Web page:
Global temperatures in 2016 could be as warm or even warmer than in 2015, Britain’s Met Office has reported. Forecast indicators place the coming year among the warmest on record.
The weather forecasters expect the global mean temperature for 2016 to be between 0.72 degrees Celsius and 0.96 degrees Celsius above the long-term (1961-1990) average of 14 degrees Celsius.
These figures put global warming nearly halfway towards the maximum two-degrees Celsius temperature rise that climate negotiators in Paris recently agreed on.
“2015 is on track to be the warmest year on record, and this forecast suggests 2016 is likely to be at least as warm, if not warmer,” Professor Chris Folland, Met Office research fellow, said in a statement.
Driving the high temperatures are man-made global warming, combined with the smaller effect from El Niño from unusually warm waters in the Pacific Ocean, according to the Met Office’s forecast.
The forecast is based on the key drivers of global climate, but it excludes random events, such as large volcanic eruptions, which can cause a temporary cooling effect.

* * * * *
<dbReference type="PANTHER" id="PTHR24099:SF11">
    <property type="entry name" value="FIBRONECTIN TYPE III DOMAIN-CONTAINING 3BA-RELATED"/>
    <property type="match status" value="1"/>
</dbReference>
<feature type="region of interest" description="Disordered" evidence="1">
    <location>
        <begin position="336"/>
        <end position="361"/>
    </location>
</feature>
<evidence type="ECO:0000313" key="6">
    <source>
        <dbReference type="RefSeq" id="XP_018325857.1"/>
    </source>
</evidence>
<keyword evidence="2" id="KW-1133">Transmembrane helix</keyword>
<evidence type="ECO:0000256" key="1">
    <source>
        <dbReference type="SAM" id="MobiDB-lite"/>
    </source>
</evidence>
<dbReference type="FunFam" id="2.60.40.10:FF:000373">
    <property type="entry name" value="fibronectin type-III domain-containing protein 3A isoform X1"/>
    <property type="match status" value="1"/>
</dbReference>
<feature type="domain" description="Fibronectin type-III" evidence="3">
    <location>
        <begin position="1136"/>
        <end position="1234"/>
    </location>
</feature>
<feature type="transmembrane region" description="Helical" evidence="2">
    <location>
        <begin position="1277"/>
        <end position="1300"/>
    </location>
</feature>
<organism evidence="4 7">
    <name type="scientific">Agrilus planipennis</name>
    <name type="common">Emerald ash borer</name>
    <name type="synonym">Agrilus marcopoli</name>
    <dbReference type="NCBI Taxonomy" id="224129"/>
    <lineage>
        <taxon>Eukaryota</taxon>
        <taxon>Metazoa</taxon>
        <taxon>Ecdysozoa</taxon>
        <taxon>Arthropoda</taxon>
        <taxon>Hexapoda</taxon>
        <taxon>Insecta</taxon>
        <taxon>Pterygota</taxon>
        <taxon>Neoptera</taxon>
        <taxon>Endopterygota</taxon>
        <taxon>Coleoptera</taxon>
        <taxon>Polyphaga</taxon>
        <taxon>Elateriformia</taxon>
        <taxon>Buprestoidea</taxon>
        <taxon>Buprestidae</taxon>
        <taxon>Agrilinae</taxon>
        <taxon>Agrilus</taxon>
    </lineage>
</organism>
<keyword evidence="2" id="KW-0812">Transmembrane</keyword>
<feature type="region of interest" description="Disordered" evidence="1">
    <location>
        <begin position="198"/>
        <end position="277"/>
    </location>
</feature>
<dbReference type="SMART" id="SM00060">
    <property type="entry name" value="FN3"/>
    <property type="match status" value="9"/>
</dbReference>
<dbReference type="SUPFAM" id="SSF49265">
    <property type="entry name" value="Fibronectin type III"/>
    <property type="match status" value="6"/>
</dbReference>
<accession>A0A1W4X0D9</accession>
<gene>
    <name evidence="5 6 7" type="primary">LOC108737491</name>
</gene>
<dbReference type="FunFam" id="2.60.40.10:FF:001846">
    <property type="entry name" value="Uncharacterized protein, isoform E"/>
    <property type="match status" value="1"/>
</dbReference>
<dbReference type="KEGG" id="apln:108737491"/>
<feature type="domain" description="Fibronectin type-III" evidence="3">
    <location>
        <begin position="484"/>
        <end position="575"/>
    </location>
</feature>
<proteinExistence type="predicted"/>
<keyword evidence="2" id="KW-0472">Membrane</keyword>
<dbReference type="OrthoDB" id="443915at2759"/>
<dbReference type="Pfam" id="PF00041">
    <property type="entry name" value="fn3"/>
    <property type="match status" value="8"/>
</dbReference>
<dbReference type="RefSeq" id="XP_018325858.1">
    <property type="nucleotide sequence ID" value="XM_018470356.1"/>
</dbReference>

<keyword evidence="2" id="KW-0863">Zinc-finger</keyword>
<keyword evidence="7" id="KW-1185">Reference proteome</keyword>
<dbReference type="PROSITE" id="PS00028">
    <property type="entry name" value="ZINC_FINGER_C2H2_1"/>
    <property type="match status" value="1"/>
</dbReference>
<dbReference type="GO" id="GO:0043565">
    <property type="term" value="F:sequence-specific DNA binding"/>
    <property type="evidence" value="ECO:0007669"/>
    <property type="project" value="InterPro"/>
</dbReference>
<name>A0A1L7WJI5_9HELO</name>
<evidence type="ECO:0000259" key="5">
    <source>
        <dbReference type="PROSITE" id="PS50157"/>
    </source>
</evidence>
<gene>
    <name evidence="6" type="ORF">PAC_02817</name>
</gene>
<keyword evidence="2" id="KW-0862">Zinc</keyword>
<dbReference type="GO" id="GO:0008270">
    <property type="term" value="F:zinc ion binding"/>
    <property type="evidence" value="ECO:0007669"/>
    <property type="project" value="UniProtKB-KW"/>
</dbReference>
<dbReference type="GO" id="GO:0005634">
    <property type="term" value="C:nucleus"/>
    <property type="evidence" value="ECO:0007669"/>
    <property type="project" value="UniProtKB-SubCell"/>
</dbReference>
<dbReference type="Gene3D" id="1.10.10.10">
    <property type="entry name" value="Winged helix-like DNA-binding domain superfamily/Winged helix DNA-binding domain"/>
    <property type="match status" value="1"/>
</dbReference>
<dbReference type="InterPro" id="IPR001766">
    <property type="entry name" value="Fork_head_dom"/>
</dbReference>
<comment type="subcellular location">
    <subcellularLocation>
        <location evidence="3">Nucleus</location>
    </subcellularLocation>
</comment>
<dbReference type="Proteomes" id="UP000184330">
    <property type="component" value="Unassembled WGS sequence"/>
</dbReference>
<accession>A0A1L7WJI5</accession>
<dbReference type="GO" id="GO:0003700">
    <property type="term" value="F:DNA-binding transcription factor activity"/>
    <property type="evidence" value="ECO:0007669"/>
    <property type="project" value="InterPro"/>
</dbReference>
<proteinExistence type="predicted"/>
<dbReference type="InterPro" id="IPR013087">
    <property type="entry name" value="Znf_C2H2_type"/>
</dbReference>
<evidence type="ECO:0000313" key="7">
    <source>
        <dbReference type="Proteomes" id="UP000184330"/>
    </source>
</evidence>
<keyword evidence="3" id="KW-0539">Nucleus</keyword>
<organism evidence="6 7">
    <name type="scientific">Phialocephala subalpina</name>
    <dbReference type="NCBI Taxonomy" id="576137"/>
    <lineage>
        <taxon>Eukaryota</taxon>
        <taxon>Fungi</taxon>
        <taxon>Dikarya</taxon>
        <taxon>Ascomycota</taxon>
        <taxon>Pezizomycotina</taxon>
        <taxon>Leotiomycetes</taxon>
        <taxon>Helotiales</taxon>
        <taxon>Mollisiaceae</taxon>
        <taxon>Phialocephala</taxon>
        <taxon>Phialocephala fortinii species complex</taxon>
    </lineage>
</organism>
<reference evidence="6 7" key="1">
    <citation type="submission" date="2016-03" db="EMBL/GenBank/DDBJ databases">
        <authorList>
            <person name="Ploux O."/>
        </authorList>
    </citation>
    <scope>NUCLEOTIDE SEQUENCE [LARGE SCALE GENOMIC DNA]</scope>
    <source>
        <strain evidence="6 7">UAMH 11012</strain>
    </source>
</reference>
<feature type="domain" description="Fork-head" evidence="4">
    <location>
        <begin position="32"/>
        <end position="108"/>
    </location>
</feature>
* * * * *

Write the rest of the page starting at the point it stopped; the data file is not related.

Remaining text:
As the Met Office has previously reported, 2014, 2015 and 2016 are all likely to be amongst the warmest years on record.
Professor Adam Scaife, head of long-range prediction at the Met Office, commented in a statement: “This forecast suggests that by the end of 2016 we will have seen three record, or near-record years in a row for global temperatures.”
The Met Office does not expect this run of records to continue indefinitely. However, it explained that the current situation shows how global warming can combine with smaller, natural fluctuations to push our climate to levels of warmth that are unprecedented in the data records.
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